A prominent partner at a large East Coast law firm recently issued a series of complaints to me.

“I hate to admit this, but who I take to a pitch meeting is frequently impacted by our origination credit system and how much credit I will have to share,” they said.

“Our credit system sometimes influences my decision as to who will work on my client projects,” they added.

“I sometimes have to bribe lawyers with the promise of sharing credit just to get them to work on a client project,” they continued.

Unfortunately, these are not rare or isolated comments. For many firms, the tracking of origination credit has a detrimental effect on the quality of their work, client satisfaction, lawyer morale, teamwork and, ultimately, profits. That’s because in their effort to track and reward business generation, firms inadvertently encourage internal competition and hoarding, while discouraging teamwork. Worst of all, their systems can discourage working in ways that are most effective for clients.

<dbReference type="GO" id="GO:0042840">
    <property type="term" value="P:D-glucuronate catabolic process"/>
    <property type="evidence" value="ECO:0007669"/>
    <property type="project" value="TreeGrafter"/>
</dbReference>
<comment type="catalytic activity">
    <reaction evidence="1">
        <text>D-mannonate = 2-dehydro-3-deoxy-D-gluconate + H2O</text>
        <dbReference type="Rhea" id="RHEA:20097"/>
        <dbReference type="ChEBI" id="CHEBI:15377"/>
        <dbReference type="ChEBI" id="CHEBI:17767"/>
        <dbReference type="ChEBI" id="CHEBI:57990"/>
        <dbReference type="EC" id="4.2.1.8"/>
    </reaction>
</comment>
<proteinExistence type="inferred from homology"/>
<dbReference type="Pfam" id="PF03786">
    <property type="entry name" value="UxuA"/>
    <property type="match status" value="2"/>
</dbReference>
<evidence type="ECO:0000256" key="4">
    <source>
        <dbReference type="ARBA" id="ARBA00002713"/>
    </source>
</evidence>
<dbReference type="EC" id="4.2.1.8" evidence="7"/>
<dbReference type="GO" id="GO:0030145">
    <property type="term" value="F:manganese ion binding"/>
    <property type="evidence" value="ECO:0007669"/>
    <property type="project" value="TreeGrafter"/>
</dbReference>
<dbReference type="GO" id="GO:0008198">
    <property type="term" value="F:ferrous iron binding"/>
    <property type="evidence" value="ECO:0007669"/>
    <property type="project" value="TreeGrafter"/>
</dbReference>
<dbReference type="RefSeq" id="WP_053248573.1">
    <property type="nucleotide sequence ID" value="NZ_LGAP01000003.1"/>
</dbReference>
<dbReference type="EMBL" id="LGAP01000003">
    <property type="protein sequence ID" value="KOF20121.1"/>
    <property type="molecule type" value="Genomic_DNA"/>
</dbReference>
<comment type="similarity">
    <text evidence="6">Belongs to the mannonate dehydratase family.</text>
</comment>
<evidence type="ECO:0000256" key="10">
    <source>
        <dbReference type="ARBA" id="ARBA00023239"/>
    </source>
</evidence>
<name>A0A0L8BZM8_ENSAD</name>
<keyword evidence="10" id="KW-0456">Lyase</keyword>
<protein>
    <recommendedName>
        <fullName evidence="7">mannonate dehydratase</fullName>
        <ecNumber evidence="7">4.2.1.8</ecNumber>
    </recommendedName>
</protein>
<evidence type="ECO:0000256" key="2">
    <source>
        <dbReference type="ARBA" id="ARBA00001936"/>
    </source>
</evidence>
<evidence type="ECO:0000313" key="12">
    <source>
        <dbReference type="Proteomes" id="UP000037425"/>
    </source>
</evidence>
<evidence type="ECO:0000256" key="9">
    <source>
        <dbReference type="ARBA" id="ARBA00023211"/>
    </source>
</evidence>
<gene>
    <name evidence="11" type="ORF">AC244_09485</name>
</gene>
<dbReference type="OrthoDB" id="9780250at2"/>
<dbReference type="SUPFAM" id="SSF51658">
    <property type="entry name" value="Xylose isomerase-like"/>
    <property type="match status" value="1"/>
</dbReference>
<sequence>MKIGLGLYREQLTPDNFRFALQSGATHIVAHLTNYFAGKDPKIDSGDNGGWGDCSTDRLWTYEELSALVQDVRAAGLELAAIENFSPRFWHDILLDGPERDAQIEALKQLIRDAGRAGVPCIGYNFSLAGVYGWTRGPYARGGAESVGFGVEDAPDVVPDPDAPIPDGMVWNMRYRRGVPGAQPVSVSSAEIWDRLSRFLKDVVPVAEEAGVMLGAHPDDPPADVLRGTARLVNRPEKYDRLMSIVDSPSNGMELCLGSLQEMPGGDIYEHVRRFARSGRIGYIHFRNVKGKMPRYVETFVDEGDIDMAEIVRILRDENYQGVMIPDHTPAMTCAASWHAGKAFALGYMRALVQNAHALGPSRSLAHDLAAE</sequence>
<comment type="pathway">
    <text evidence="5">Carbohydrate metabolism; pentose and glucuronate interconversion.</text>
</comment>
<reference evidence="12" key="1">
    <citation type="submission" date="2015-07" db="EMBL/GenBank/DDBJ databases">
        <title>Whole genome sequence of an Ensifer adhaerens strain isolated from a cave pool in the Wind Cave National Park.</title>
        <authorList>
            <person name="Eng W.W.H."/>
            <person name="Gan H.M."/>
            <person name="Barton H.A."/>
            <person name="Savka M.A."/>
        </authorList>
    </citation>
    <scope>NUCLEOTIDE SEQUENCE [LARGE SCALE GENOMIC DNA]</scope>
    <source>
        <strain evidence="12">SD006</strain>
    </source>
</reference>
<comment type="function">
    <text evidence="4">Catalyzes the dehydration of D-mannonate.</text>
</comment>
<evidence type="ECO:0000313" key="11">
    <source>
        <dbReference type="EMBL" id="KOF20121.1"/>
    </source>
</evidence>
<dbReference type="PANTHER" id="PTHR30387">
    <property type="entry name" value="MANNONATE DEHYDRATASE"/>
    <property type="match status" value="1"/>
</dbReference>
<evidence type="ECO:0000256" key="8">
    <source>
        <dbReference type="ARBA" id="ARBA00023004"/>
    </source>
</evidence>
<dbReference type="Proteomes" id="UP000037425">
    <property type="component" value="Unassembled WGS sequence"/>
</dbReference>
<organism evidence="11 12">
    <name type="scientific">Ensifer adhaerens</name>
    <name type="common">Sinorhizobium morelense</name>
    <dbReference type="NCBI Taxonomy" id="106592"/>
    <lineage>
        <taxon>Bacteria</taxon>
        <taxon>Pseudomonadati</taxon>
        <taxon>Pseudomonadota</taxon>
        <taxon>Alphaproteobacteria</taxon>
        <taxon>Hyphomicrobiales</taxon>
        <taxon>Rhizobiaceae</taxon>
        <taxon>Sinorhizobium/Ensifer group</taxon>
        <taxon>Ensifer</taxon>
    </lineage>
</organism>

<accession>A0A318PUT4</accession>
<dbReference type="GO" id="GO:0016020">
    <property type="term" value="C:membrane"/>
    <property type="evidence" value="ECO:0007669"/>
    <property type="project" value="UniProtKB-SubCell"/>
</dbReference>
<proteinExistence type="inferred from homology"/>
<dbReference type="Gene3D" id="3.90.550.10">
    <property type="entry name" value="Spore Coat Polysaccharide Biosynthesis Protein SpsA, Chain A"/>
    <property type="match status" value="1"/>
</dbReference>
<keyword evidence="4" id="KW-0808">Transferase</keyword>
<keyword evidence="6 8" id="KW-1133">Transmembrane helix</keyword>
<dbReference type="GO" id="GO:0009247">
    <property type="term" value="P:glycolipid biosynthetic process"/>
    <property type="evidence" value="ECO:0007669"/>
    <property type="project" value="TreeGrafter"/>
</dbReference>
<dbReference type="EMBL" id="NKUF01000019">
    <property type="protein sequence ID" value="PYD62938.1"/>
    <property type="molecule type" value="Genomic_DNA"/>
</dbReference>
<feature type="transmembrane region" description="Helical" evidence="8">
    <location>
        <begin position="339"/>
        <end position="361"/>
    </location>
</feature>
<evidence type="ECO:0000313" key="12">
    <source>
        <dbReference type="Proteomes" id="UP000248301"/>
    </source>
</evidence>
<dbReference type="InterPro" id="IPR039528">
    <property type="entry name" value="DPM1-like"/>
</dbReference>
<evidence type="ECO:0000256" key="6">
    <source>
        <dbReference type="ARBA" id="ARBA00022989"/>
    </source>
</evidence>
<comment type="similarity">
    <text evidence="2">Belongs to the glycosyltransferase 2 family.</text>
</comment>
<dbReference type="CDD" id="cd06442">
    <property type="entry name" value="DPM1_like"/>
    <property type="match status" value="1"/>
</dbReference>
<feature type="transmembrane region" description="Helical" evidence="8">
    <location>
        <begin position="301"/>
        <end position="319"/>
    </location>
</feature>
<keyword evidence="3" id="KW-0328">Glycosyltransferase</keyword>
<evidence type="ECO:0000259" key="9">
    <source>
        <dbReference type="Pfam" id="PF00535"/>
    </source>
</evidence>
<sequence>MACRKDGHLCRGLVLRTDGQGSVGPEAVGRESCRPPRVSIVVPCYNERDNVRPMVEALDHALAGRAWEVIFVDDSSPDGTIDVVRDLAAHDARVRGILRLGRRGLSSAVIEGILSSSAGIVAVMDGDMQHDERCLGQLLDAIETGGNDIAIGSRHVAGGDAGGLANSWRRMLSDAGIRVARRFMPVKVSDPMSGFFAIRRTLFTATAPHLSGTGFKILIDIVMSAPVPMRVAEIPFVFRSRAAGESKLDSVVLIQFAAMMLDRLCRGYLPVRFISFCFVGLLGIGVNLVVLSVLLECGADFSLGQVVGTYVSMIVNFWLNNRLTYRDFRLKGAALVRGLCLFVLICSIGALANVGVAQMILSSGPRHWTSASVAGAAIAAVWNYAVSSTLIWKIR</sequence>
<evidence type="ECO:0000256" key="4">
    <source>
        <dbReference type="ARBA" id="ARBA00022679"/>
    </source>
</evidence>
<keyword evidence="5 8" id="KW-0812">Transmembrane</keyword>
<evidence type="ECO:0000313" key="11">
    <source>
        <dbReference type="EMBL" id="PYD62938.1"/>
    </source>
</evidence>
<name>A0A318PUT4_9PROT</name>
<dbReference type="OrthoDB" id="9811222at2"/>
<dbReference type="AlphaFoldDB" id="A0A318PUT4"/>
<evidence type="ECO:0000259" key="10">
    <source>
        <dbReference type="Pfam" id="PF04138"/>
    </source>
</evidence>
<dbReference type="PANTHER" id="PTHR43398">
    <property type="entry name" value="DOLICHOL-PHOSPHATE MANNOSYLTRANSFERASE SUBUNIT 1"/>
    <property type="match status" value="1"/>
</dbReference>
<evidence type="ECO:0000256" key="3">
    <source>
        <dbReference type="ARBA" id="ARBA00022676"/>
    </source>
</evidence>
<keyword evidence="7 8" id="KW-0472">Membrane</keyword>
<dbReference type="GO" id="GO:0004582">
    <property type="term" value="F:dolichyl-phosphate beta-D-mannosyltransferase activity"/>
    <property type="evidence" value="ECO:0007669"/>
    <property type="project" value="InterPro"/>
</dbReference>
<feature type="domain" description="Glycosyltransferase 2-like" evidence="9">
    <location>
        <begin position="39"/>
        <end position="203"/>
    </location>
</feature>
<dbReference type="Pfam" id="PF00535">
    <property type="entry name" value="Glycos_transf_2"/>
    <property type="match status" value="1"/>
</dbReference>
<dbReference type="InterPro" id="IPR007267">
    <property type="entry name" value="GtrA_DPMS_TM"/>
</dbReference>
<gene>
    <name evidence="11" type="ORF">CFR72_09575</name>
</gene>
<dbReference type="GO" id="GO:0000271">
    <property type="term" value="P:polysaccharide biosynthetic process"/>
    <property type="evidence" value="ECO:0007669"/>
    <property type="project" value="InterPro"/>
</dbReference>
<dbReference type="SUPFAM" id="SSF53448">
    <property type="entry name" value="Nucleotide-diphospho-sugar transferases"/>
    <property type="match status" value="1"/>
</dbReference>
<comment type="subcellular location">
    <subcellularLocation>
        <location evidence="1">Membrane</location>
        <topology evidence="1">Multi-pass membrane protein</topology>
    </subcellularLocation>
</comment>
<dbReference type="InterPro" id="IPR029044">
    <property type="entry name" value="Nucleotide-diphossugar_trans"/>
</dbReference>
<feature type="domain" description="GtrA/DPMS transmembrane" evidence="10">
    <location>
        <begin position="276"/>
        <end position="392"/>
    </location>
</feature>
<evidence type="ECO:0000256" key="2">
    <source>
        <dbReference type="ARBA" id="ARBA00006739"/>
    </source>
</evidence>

Even general counsel increasingly find themselves asking law firms about their credit-sharing systems, how they work, whether they impact the staffing of matters by the most-qualified lawyers, and whether they are fair to everyone in the firm. Sadly, more and more general counsel are convinced that some credit systems work against their long-term interests.

No matter what term a firm uses—origination credit, generation, initiating, billing, perpetuating, proliferating—many firms try to determine who generates or maintains a client relationship and then quantify that in some form.